Wednesday, November 30, 2011

(Giant sigh noise)

It had been a while since I'd put so much energy into a single day of teaching:

Before school and during 1st period prep, I was in the staff workroom grading essays.

2nd and 3rd period, I handed back the finished essays (it was good to hear the collective "Ehhh?!" when I told the students that I was returning the essays they'd written the day before. It wasn't just a fast turnaround by my own standards--it was a fast turnaround by sane human being standards. In other words, when I have a family of my own, I won't be able to just disappear into grading for the better part of 24 hours like I did yesterday and this morning). Then, I led a workshop on writing introductions, using our impending unit essay as a guinea pig. The kids formed peer editing groups; I talked briefly about the importance of a clear and specific thesis in setting an organized foundation for the paper, and also about what constitutes a good hook. Then the kids got to work, and really used their time very well. I told them not to pressure themselves too much: if they got to the end of class and didn't like what they'd written, they could simply throw it away and start over... and only have lost a paragraph.

After writing rough intros, I had them share with their peer editing groups for feedback. Then I had the kids print out their intros without their names on them. I laid the anonymous intros out around the room with stacks of post-it notes nearby, and had the kids go around the room, reading and commenting on as many intro paragraphs as they could. At the end of class, they picked up their intros (now full of post-its) and left. We'll follow up on the comments tomorrow.

During 4th and 5th, I lectured (which I rarely do, but it's a lecture I've given many times before and am relatively comfortable with) on the intertestamental period--we're studying the Rise of Christianity in World History and so the lecture was a supplement to an article they'd read. I love that I can have my WH students do so much independent research and work, but it is nice to occasionally just have a class period where I talk to and with them, tell stories and try to present an interesting and engaging lecture. Not my ideal teaching style, but I feel like it went well. This said, performance always takes it out of me. I was thoroughly exhausted after being "on" for two 50-minute class periods.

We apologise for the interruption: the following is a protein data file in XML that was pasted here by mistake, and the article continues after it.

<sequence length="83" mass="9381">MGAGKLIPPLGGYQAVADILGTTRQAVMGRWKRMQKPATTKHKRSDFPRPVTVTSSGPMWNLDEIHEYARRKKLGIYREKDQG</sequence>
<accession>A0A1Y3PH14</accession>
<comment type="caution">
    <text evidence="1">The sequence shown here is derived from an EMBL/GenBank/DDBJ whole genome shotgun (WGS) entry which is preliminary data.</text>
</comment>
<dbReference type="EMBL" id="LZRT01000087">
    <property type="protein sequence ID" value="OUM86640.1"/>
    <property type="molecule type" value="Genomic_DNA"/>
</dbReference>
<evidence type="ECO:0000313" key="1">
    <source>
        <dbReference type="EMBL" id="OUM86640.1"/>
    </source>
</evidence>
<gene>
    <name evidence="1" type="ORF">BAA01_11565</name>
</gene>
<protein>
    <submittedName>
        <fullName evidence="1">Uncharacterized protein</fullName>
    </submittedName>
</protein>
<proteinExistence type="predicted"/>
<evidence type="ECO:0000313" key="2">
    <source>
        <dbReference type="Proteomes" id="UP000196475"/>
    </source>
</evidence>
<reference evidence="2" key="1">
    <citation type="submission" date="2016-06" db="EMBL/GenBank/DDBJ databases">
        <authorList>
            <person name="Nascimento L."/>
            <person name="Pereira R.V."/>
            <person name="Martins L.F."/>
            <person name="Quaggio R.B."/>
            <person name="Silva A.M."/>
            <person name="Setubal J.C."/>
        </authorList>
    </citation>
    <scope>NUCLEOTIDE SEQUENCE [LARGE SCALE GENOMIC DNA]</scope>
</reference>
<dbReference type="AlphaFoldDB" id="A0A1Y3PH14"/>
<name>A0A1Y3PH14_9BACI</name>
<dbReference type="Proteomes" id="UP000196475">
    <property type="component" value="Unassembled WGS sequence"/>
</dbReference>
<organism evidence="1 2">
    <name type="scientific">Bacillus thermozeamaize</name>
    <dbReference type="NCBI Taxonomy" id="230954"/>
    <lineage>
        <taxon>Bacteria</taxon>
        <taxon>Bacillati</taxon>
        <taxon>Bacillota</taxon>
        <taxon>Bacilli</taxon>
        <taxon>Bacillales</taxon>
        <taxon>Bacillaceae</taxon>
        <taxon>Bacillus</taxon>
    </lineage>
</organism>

6th period, my English students were writing an in-class essay. I fielded questions, but mostly enjoyed the chance to sit for the first time since before school. My goal is to have those essays graded by Monday.

7th period, I introduced and talked about my middle school runners at the MS pep assembly. I enjoyed that opportunity--It was good to publicly recognize and compliment my team, and reaffirm their hard work. I also extended an invitation for more kids to join--I tried to sell XC but may have under-cut my own argument when I asked a 6th grader to describe the course that the kids ran on, and he mentioned how difficult it was. "By the end, we were all dead", he said.

"Not literally, as you can tell", I said, pointing at the kids who were very much alive.

Now I'm preparing for the next round of essays--I've got half the in-class essays graded from yesterday's Humanities class, and I have 12 more to go. Then, I'll start in on the English class' essays.

Today is and has been anything but dull, and I like that. I don't think this is a pace I could keep up indefinitely, but I am really okay being this busy sometimes.


Back to work!

No comments:

Post a Comment